It is not hard to know what James Abra did to deserve years in prison. It was literally nothing. He was the unlikeliest person in the world to be even a dissenter, let alone a spy, but he happened to be in the wrong place at the wrong time. He was a technician working at Plessey’s, sent to Libya to work on a Government contract. He had finished his contract and made a map to find his way to the airport as it was understandably difficult to follow the road signs in Arabic. That and a copy of “Jane’s Fighting Ships” were all the documents he had that were in the least ‘suspicious’ when he was stopped by guards. He was immediately taken to prison and tried for espionage, these documents representing all the evidence.
Just at that time the Libyan Embassy in London had been involved in an incident involving the shooting of a woman police constable. As the British Government were complaining about the murder, the Libyan government, with Islamic reasoning and socialist rhetoric, complained that the British had sent Jim Abra on an espionage mission. The trial was in Arabic which he did not understand but any defence was useless, as the US government had decided to bomb the country for other reasons. Whenever Washington told Mrs Thatcher to jump, she asked “How high?” and that sealed Jim Abra’s fate.
The press kept mightily coy about it and apart from a mention or so it was dropped from discussion. His wife was told the situation was delicate but the Foreign Office was acting. Indeed, they were acting the part of Pilate and washing their hands of it. For years this went on. Other wives at Plessey’s were enraged at the inaction in support of Jim, one of them being a cousin of mine, whose many petitions went ignored. We rarely met but when we did, she raised the question with me. I did not know about the case.
I sussed it was not much use writing petitions to the British or Libyan Governments, and decided to strike at the soft underbelly of Gaddafi. He was pouring money into “the revolution” abroad, something he interpreted very liberally, including Trotskyists, Black Nationalists, the IRA, the National Front and all stations in between. Through the Black Cross we embarrassed the Trotskyists, particularly their then daily paper, with petitions from Plessey workers (false I regret to say, but they never printed them anyway), and also Sinn Fein, saying they were supporting a regime that unjustly jailed fellow-Irishmen. I hope Abra, whom I never met, forgives me but I changed his alleged affinities many times in the course of the agitation. Anyone backing Gaddafi got hassled, in the hope they’d explain the reason to their paymaster.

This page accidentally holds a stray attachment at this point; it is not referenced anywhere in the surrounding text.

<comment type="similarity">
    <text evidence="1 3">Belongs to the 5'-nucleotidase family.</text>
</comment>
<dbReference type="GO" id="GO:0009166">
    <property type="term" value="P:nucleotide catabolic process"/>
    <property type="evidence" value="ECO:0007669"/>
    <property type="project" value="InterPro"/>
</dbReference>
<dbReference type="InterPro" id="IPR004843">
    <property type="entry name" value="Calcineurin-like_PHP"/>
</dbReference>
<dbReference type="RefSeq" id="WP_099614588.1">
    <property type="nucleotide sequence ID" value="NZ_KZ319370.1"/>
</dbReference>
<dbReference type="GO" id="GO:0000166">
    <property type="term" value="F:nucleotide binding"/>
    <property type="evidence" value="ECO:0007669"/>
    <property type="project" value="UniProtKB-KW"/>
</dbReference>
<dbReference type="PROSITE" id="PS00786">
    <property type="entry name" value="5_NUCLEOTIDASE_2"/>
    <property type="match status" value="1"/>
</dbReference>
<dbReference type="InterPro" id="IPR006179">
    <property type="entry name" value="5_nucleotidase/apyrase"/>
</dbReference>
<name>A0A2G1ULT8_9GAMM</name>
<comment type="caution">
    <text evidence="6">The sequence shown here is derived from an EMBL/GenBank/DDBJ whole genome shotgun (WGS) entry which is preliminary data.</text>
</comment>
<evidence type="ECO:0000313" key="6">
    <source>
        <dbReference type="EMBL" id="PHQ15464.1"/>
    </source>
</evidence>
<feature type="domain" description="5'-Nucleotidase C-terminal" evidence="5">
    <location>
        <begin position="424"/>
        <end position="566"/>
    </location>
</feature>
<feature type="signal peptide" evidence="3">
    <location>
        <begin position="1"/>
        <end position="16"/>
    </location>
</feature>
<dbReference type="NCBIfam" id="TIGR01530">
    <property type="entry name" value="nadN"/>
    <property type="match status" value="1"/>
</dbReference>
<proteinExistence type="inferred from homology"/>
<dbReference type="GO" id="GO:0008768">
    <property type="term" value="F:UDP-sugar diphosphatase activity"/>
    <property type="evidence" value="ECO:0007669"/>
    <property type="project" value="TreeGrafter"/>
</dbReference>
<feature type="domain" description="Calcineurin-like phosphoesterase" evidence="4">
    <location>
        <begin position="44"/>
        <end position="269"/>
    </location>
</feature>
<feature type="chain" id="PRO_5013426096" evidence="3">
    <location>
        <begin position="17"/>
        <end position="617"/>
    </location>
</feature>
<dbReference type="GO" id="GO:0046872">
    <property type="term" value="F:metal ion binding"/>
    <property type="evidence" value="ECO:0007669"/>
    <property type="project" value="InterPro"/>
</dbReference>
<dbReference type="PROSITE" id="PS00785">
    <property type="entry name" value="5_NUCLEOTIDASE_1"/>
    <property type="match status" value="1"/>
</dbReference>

I have no idea if it worked, but when Abra was released unexpectedly after several years in jail he thanked my cousin for the campaign on his behalf which had led to his release in the months after she had long since all but given up and the sustained nature of which she knew nothing about.
The Informer Who Changed History
During the years in which Alberola was regarded as Public Enemy No. 1. by the Franco police and connected with the Interior Defence of the libertarian movement, there were innumerable disasters. In the events of 1962 which preceded the downfall of the Franco regime, arrests and frustrated plots followed one another as volunteers rallied to the final thrust against the Franco regime.
The apparent immunity of the dictator to every attempt against him gave rise to many suspicions. Gomez kept himself aloof from the Interior Defence (DI) until the end. He remarked that Sabater and his brothers, as well as Facerias and others had always gone it more or less alone, and it was a last resort to choose an affinity group. He accepted with equanimity Miguel’s description of him as another holding ‘rancho aparte’, pointing out that Miguel himself had done twenty-two years in jail, and while he respected him for his record, could hardly regard him as an expert on avoiding the repressive methods of the fascist police.
After the capture of two dedicated comrades Delgado and Granados, doubts were again raised and ugly suspicions voiced in anarchist circles. Those in the MLE who did not wish to disturb a comfortable lifestyle as a fossilised non-leading leadership, left over from the days of the civil war, denounced the whole idea of urban guerrilla activity. This attitude was forced on the International Workers Association by the sheer predominance of the MLE, though the Swedish syndicalists, the SAC always gave the fighters active support, ironic when one thinks that the MLE and IWA (AIT) was at the same time accusing it of reformism.
I am sure the passive attitude would have been echoed by the sham-ans clustering round the Anglo-American scene, who never lost a chance to sneer at resistance, if only they had known it existed. It was a reaction to these attitudes that caused me, at least, and many abroad to put down to sheer bad luck what pursued the Spanish resistance of the fifties and sixties. Time and again the Spanish police covered up with ridiculous stories how they managed to trap conspirators, such as the yarn about Stuart wearing a kilt when he entered Spain, for instance. The truth of the matter only came out in 1993, when it was revealed that Alberola’s trusted aide Guerrero Lucas had openly joined the Spanish police years previously, presumably being an informer before being taken on the strength.
The fact that in the finish General Franco died in bed, the only persons to torment his rest being his doctors, was a greater victory for him than 1939. Had it been otherwise, Spain would have abolished, not liberalised, its dictatorship.